Take a look at the UAR
On Sunday, the Senate approved the Union Annual Report for fiscal year 2019. This document—comparable to a public firm’s annual financial disclosure—outlines where and how your Activity Fee is spent. Pending Board of Trustees approval, the fees have been set to $393.50 for undergraduate students and $342 for graduate students.
The Union Executive Board, led by President of the Union Matthew Rand ’19, spent several weeks producing an approximately $4.5 million budget to allocate the funds available to various operations, facilities, staffing, and—of course—club costs. Along with explanations for changes in each section, this budget can be found in full in the UAR, and it also provides detailed breakdowns of subsidy for all Union-funded organizations.
We usually see increases in the range of two or three percent per year; however, this year the fee increased just 1.7 percent for undergraduate and graduate students alike. Historically, the Activity Fee has also been used to help finance the cost of the Union’s main home: the Union building. In the late 1960s, students opted by referendum to tax themselves to make our current Union building a reality. In 1999, the Union was renovated, again by way of the Activity Fee.
In addition to finances, the report also outlines the many achievements and updates of our clubs and organizations. What stood out as notable to me in this report is the incredible number of groups that achieved milestones, won competitions, or broke new records for their organizations in the past year. For example, Genericon celebrated its 30th annual conference, further solidifying its place as a top-tier convention in the northeastern United States. The Curling Team reached one of the top rankings in the country at its national competition, and several sports teams made history with exceptional regional and national competition performances. The Multicultural Leadership Council organized a number of events and programs on diversity and inclusion for the benefit of the entire community. And this only scratches the surface of the achievements outlined.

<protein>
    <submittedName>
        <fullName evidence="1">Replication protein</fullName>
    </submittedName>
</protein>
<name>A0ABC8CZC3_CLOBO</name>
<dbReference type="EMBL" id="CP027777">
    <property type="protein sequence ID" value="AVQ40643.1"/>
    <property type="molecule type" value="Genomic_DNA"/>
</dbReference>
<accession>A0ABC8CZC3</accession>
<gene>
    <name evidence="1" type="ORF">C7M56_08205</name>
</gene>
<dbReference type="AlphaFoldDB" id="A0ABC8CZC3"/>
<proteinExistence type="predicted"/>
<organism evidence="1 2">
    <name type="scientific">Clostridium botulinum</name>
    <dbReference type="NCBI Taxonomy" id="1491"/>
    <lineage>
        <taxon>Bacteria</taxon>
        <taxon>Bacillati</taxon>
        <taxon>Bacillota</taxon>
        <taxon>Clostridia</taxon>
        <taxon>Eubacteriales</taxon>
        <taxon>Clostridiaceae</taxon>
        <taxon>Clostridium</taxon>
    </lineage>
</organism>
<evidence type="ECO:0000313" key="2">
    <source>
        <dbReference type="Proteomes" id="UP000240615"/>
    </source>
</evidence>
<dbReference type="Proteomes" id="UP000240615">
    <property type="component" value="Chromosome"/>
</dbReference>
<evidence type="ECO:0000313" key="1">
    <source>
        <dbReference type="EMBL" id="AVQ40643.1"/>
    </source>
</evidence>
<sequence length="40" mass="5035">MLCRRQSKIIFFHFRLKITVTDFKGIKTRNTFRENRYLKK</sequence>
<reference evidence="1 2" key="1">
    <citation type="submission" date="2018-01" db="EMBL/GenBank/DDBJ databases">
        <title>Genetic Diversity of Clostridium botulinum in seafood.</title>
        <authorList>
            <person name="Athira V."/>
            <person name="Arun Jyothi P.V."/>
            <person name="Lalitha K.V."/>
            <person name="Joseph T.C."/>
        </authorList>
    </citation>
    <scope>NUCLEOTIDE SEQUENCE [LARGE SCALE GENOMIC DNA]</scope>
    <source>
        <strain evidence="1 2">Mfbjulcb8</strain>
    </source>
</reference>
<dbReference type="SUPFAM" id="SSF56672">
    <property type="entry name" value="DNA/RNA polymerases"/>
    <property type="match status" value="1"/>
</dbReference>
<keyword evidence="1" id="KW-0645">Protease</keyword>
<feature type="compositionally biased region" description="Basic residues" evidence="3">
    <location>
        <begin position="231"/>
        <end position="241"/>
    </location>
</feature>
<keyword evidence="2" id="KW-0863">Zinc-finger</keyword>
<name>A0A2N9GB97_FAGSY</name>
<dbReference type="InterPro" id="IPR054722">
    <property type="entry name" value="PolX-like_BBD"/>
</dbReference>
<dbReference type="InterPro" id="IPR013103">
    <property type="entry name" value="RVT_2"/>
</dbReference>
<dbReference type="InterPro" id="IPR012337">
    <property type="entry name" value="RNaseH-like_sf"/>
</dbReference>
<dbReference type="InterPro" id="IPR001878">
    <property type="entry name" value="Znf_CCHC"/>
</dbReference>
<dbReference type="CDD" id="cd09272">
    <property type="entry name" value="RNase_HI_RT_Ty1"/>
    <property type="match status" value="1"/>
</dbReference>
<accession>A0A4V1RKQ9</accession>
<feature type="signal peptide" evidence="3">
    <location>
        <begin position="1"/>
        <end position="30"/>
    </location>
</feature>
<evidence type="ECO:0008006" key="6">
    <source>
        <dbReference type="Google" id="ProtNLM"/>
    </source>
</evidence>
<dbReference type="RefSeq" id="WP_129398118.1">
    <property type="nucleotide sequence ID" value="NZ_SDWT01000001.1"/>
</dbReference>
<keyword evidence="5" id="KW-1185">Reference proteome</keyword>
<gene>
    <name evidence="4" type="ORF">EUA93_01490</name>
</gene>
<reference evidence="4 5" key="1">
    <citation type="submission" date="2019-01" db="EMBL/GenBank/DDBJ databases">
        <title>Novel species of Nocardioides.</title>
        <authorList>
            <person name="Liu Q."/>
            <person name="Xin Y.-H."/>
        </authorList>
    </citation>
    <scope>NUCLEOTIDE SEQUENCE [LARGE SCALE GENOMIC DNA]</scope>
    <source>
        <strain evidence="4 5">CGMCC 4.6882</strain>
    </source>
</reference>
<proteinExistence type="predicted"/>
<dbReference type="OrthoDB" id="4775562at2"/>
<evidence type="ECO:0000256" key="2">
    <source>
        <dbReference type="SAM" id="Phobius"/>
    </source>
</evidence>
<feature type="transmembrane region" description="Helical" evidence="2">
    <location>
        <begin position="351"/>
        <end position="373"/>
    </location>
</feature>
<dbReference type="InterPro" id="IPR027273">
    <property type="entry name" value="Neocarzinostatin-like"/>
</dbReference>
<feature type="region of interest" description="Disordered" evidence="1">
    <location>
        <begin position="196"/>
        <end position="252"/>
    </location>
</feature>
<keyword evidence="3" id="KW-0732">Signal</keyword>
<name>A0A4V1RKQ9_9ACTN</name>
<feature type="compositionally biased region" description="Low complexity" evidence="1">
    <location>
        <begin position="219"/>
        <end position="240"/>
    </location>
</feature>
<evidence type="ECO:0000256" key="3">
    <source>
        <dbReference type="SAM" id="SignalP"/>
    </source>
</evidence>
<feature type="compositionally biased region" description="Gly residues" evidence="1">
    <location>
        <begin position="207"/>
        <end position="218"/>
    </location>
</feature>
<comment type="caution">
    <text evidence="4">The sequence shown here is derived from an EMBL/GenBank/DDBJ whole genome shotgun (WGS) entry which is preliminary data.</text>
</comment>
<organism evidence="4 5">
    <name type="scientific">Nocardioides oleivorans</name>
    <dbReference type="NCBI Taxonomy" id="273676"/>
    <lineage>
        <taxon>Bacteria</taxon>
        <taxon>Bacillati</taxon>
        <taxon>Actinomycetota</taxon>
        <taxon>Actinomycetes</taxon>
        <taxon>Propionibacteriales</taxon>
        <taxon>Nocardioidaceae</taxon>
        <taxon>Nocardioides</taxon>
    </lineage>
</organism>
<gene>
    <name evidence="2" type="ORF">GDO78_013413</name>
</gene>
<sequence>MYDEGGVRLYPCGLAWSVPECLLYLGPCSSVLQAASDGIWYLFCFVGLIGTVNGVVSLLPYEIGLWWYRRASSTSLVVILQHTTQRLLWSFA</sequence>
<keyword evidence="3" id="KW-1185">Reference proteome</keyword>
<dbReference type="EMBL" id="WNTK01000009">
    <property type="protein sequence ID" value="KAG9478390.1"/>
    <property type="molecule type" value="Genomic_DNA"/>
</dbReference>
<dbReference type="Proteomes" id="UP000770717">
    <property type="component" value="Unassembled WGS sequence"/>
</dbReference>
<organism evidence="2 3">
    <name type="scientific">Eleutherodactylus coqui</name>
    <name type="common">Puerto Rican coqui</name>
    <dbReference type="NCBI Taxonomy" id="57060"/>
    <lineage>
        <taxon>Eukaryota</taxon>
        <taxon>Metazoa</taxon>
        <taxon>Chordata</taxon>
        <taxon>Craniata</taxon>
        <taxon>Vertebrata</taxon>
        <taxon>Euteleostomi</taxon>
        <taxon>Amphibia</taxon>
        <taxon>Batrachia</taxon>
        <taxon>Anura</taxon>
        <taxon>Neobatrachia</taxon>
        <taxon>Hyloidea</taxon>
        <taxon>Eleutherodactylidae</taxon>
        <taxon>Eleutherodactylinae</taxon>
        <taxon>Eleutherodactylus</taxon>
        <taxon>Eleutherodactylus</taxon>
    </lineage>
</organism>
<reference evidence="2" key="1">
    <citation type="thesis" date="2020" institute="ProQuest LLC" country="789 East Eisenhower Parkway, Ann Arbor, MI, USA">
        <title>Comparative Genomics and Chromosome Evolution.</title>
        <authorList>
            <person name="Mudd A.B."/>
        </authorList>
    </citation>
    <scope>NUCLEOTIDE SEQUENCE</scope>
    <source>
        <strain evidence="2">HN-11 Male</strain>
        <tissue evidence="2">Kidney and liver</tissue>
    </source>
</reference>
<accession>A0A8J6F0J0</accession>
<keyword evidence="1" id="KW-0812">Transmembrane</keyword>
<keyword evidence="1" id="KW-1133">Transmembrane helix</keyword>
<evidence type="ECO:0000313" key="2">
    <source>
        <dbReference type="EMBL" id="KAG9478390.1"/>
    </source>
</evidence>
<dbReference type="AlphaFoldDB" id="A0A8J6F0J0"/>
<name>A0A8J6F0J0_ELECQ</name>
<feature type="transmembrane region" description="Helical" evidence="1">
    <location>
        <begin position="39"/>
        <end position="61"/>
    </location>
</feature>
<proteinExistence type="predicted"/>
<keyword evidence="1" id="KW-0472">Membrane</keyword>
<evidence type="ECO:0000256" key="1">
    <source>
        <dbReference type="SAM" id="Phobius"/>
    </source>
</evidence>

So, if you could not tell so far, I highly encourage you to check out the UAR, which can be found at poly.rpi.edu/s/UARFY19.
In other Student Senate news, the proposed handbook for Grand Marshal Week 2018 elections will be reviewed and voted on this Wednesday. The preliminary draft of the handbook continues many of the existing policies and rules for ensuring the fairness and openness of our student government elections. One of the more notable changes is the addition of provisions against external funding and influences into our elections and platforms. Your representatives should be representing you, not ulterior motives.
If you’re interested in seeing what we do, feel welcome to stop by one of our meetings, which happen weekly on Wednesdays at 8 pm in the Rensselaer Union Shelnutt Gallery. And as always, if you have any questions, comments, concerns, or ideas, please do not hesitate to reach out to me at firstname.lastname@example.org!